Jimmy Jadaon

and 5 more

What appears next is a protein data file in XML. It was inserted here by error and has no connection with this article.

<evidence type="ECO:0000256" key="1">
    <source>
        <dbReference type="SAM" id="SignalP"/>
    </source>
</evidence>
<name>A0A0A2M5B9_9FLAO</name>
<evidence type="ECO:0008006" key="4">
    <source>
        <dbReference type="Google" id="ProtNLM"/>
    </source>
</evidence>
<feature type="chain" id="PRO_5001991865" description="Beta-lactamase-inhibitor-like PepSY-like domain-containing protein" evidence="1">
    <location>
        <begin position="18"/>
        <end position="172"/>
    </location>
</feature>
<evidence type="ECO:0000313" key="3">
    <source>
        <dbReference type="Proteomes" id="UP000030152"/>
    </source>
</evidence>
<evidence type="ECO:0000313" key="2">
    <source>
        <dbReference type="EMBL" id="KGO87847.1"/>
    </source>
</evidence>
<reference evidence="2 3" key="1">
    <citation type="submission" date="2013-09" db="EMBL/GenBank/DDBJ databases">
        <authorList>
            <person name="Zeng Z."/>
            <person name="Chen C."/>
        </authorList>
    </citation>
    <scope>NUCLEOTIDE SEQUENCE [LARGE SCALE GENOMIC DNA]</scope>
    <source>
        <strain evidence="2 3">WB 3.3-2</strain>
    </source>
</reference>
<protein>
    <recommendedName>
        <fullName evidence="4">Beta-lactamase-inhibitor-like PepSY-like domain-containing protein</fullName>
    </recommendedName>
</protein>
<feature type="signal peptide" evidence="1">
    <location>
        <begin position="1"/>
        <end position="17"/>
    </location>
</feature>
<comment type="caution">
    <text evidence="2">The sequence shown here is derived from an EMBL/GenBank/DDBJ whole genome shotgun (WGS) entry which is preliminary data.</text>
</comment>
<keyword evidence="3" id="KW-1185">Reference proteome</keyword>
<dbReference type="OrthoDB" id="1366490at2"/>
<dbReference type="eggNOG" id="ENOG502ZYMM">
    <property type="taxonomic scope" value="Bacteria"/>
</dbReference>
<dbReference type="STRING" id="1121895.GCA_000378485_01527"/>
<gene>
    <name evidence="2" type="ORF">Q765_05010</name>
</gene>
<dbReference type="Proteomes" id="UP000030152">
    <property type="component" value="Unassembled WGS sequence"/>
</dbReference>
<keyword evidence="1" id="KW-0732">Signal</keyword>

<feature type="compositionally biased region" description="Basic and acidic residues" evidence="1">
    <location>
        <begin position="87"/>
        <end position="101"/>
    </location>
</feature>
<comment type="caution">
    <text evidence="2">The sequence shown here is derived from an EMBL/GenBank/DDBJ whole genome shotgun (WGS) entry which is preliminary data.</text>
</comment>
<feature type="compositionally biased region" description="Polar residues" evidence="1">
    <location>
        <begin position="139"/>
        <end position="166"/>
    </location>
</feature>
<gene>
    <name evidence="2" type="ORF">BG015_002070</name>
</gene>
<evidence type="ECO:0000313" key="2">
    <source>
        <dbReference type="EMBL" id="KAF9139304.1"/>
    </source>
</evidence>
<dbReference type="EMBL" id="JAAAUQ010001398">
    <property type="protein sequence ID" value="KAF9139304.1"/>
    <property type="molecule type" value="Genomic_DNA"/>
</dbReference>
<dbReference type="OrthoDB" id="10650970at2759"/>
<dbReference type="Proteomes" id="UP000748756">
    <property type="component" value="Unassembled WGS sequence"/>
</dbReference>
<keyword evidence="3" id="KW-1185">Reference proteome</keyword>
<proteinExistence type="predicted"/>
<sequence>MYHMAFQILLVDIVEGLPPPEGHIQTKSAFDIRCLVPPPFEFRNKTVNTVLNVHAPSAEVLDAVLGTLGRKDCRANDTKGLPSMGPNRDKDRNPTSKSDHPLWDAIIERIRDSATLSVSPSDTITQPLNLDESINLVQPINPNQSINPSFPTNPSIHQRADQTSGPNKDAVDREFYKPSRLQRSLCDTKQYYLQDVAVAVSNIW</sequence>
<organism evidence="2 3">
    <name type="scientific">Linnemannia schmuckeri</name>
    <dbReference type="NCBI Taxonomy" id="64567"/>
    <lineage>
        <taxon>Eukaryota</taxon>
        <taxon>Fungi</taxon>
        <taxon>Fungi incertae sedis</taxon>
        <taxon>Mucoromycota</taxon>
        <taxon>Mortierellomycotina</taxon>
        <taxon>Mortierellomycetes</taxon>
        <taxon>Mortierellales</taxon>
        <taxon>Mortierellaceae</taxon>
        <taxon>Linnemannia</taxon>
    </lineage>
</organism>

We conducted a study that aimed to shed light on the effects of COVID-19 on the emotional state of pregnant and postpartum women, which are specifically vulnerable groups. A cross-sectional study based on a web questionnaire for the assessment of general emotional stressor during the quarantine period of COVID-19, from April 20th till May 7th. Overall, 356 women of whom 251 pregnant and 101 post-partum filled the questionnaire. Among 251 pregnant women, 199 (79.3 %) reported moderate-high stress, 145 (57.8 %) high anxiety. A hundred and three (41.0%) reported a high level of depression (PH2>3). Among pregnant women, the following were the most prevalent stressors: fear that someone in their family will acquire the virus (80.1%), concern for the health of the baby (77.7%), fear that someone close will die from COVID-19 (72.9%) and worry of being infected within the hospital (71.7%). Univariate analysis of stress revealed that age (χ2=10.93, p<.004) and income level (χ2=13.35, p<.001) were associated with the level of stress. Stepwise logistic regression revealed that both age and income levels below the mean were predictors of stress. Among the 165 multiparous pregnant women, age (25-34 vs. 35-44) as a predictor of stress (p<.04). Our study clearly showed an enormous negative effect of the COVID-19 pandemic on the emotional condition of both pregnant and postpartum women. This provides an insight into the relation between economy and emotional state during the uncertainty period. This adds challenges to the healthcare system in providing means and solutions during disasters